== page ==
McAfee Internet Security Suite 2005 review
Given its reputation for having a stable of solid, high-performance core products wrapped up in a frankly ragged shell, we weren’t overly hopeful for Security Suite 2005. Having said that, perhaps we should have remembered just how much of an improvement VirusScan 8 Professional had been when we reviewed it some months back – so much so that it earned a place on our A List.
There’s no doubting that the McAfee Security Center management console is the best-looking and most functional on test. It’s what the Windows XP SP 2 Security Center can only dream of being: elegant, informative and truly useful. From the central console you can gain one-button access to VirusScan, Personal Firewall Plus, Privacy Service and SpamKiller 2005.
SpamKiller is rather optimistically named, we fear, as it was the worst performer on test here. Out of the box, it undershone the opposition with a meagre 82.3 per cent of spam correctly identified and a truly appalling false-positive rate of 6.8 per cent. It isn’t all bad news though: the interface again won the day with clear controls enabling the eventual tweaking of that filtering to produce better results. We were also impressed by the statistical graphics, providing at-a-glimpse reports on not only how badly SpamKiller is doing but rather more usefully the type of spam you’re being targeted by. Predictably, our testbed machine was more than half full of adult-themed spam.
We certainly can’t criticise VirusScan for its end result. It kept every nasty at bay as it should, and proved seamless when automatically downloading updates. But, and this is a huge but, it was so slow that at first we thought the hard disk was giving up the ghost. This isn’t a bit of colourful licence either. Our testbed machine for these tests is an Athlon 64 3400+ with 1GB RAM – no slouch as you can imagine. Yet it was many hours before the full system scan was complete, almost half as long again as its nearest rival.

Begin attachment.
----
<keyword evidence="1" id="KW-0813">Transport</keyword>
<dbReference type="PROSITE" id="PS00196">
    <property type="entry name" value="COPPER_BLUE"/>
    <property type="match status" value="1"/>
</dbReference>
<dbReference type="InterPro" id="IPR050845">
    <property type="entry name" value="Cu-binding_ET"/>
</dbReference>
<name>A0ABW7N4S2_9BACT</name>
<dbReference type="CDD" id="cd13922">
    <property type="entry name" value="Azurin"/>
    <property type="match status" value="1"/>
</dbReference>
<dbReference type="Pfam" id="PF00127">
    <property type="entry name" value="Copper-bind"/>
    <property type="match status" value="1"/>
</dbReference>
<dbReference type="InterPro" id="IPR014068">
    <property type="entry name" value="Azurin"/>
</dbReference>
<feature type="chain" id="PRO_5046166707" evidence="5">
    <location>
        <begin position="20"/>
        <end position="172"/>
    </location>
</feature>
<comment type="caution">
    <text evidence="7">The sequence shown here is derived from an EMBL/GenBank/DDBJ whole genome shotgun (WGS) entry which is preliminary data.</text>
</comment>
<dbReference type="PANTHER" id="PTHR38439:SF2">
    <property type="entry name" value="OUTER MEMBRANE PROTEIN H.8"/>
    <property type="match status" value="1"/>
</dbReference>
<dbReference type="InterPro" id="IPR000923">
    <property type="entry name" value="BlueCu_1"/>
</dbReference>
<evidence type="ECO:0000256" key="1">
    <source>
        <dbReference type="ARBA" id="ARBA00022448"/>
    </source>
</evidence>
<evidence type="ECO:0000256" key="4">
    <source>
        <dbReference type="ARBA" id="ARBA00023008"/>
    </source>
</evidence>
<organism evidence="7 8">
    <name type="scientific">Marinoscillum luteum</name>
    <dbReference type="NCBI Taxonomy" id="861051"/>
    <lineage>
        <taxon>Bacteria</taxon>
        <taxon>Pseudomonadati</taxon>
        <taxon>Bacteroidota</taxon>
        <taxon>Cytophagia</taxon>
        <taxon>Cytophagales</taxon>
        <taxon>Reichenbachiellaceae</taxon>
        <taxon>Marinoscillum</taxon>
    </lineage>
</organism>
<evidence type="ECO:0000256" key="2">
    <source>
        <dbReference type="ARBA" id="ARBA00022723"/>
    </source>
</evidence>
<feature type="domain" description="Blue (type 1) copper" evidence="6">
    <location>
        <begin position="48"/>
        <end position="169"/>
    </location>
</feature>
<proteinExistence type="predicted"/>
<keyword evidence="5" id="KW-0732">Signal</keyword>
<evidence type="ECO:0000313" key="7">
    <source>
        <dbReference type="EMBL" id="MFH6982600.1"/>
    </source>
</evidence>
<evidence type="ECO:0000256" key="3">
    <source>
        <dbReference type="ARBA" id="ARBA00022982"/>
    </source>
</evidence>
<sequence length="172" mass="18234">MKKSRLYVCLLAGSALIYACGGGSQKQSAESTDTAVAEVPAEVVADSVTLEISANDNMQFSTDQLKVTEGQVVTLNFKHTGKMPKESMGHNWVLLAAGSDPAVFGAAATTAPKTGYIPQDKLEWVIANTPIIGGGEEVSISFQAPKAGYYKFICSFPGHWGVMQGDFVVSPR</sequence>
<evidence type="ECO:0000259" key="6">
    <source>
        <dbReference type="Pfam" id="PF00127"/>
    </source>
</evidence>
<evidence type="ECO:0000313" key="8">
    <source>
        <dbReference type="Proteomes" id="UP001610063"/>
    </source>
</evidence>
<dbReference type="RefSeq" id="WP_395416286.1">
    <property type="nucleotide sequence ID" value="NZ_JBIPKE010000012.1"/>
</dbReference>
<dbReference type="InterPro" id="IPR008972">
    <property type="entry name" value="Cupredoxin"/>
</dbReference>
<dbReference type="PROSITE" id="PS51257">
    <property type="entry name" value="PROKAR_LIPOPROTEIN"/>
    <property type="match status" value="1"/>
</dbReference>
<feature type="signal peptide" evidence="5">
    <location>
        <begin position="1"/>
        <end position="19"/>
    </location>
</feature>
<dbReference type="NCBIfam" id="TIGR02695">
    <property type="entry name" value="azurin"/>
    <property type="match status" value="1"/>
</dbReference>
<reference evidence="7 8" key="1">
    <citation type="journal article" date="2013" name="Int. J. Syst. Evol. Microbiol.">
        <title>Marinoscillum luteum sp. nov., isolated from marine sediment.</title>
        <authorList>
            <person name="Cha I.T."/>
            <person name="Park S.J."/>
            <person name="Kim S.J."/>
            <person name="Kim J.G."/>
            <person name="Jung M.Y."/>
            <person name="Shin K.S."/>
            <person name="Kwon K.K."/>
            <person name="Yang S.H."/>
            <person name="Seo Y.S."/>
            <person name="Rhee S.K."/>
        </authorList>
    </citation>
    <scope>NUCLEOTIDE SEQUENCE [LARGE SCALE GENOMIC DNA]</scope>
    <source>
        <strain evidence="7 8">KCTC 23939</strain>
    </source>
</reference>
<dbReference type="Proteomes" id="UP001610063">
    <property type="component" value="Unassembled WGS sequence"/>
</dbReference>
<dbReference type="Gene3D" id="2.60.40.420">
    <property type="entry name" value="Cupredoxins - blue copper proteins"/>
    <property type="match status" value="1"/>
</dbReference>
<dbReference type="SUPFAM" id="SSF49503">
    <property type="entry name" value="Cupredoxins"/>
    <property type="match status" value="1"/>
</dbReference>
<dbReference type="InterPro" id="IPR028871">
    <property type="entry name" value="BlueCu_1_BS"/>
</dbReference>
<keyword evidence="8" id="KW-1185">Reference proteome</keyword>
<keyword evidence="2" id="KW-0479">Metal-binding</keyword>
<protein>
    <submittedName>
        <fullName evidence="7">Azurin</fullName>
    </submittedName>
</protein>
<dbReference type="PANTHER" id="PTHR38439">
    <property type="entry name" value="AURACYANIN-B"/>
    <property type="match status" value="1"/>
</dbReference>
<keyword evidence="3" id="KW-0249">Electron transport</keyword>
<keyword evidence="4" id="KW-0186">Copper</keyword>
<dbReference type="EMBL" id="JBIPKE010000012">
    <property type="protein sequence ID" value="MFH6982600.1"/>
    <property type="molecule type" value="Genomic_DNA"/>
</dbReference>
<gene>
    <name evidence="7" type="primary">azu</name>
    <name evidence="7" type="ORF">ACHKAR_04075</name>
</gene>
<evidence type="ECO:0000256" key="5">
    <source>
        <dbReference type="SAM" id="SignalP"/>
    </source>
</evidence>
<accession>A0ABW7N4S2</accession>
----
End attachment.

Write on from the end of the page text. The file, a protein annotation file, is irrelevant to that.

This doesn’t mean that VirusScan hogs resources in everyday use – it’s no worse than Norton in this respect – but don’t expect it to do a regular system scan in the background while doing anything else. It was thorough though, picking up our spyware implants without fuss; an impressive result. Indeed, VirusScan is also responsible for dealing with adware and pop-ups, which is helpful.
Thankfully everything else was as good as we’ve come to expect from McAfee in recent years, with the parental controls deserving of special praise. These come with pre-populated options for every age group from ‘young child’ through to ‘older teenager’ and beyond. As well as the blocking of websites, it was nice to see that McAfee has brought a feature from the specialist content and access control players into its suite, namely usage restrictions based on time.
Select the user and then, in much the same way as you can with AOL, you simply choose the days, and time of day, when that user can go online. Not only does this combat the problem of inappropriate activity when you’re not around to lend a helping hand, but it also reduces the risk of Internet addiction – all too easy with the lure of chat, games and music these days. Our group of eager mini-testers were floored at every hurdle, and found the time-limiting aspect particularly impressive if rather annoying.
The highest praise must go to Personal Firewall Plus, which just worked. No tweaking was required, there was no ongoing interference – it just sat there in the background keeping our personal data in and the would-be attackers out. We like this kind of invisible firewalling because the less requirement to tweak, the less damage the do-gooder can do to their security.